Thanks! The more rolls I go through and the more I buy pricier rolls the more I realize that candid just isn’t for me. For my past couple rolls and for my upcoming projects, I’m pretty much planning every single detail for the most part. Even with no written plan, I tend to still have shots and looks in mind. The most loose I’ll get these days is going to a location with a mate/model and shooting whatever comes to mind while we’re out which happens more often than not. I’ve shot some of my best rolls like this but I’ve shot some of my worst rolls by doing this. If it’s my first time ever going somewhere then I’ll do an instinctive shoot but on repeated visits, I plan more and more as I learn the area better. Even when going to a planned shoot I still bring an extra roll with me in case I get inspired. I always do have particular look in mind but I do go off on instinct sometimes as well. To use a cliche, a mixed bag.

What do you think sets your body of work apart from others - something you'd call distinctly yours?

I’d say it’s definitely in my approach and background. I started out as a filmmaker and not a photographer, hell I’d even say that still rings true. I view my models as character actors and direct them as such. Instead of saying “look pouty” I’ll give them some context “you’re looking at your crush being dropped off by her date” (that’s trite but is just an example). Stuff like this tends to help me draw out more natural looking emotions and really adds to the “film” style I’m going for. Plus it turns shoots into a collaborative process and gives my models a lot of artistic freedom instead of just me pontificating upon them. I think a photo belongs to the model in it just as much as the person who took it. I even write mini character bios at this point and base my shoots around that. I’d say my stuff doesn’t look like a photographer's look book but more so a filmmakers retrospective for better and for worse. Well, that and the neon tends to be a pretty big tell if it's a Brafman original or not but less so these days.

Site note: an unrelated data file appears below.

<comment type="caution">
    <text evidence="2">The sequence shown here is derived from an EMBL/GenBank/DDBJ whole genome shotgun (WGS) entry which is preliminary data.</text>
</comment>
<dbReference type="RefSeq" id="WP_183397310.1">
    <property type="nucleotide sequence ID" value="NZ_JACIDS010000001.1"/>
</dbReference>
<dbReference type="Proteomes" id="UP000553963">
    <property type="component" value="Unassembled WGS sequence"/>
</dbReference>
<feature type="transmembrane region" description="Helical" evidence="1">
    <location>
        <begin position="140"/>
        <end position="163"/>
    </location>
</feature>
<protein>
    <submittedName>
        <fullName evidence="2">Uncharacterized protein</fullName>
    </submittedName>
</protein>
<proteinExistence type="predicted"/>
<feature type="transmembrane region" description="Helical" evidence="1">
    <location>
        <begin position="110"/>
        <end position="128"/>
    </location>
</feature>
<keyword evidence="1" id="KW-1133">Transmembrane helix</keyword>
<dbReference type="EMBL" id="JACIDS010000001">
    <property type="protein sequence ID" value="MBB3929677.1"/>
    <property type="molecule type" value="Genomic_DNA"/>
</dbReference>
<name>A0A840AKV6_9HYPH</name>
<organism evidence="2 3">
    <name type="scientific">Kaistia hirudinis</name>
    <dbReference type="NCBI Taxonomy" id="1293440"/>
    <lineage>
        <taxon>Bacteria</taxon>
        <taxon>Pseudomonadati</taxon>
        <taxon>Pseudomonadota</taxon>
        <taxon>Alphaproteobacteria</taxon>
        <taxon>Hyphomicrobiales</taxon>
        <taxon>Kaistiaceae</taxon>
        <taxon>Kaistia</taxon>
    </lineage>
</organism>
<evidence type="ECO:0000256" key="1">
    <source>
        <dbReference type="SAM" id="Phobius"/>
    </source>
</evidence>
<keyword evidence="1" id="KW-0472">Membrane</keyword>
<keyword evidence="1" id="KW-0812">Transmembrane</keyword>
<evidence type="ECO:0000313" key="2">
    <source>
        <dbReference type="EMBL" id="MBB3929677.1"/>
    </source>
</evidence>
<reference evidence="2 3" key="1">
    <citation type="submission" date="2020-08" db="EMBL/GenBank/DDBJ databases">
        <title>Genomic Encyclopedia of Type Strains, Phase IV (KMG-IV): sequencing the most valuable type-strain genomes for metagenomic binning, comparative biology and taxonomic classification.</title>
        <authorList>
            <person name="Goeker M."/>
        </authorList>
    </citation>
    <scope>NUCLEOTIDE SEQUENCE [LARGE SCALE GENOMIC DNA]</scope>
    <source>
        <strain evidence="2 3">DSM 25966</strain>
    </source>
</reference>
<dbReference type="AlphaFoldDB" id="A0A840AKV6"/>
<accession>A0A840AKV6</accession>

© Harry Brafman

Do you ever get creative block? How do you deal with it?

All the time, man. If I don’t put out a photo for a long time it’s either due to creative block or a model flaking on me, these days it’s normally the latter luckily. I tend to just try and experience more art so I can find new stuff to rip off really. Another big thing that helps me get over it is life experience. What am I feeling? What do I want to portray? Can I express that in photo form? How can I? Just asking myself questions like that. That’s pretty rare though and most of the time inspiration just kinda randomly hits me but alas, that means that a lot of the time it doesn’t and I’m left with months with no new photos to show for it. Luckily those months are becoming rare recently. I do legit believe that one day though I’ll make all the art that I want to make and be all out of ideas/have nothing more to say. When that day comes I’ll be pretty comfortable with dying since honestly, this stuff is the only thing that keeps me about really.

© Harry Brafman

Anything else you'd like to say?

Finally I'd like to give some proper GREASY shoutouts to the following dank people. My three favourite models to work with and three of my favourite people: Affrica, Alex, and Jessica. Fellow photographers and artists, frequent collaborators, constant inspirations to me and most importantly, my mates (god that was cheesy) -- Josh, Jack, Yushi, Billy, Jerkcurb (Jacob) and Toby Harvard.

For these photographs, Harry used a Canon AE-1 and Olympus OM-10 cameras, loaded with Lomography Color Negative 800 and Fuji Superia X-tra 400.


To see more of Harry's work, follow him on Instagram or visit his Flickr. He also co-runs an art collective, Chewy Nuggets.

2017-08-31 #people #35mm #harry-brafman #lomography-color-negative-film-800

Thanks, Danke, Gracias

Thanks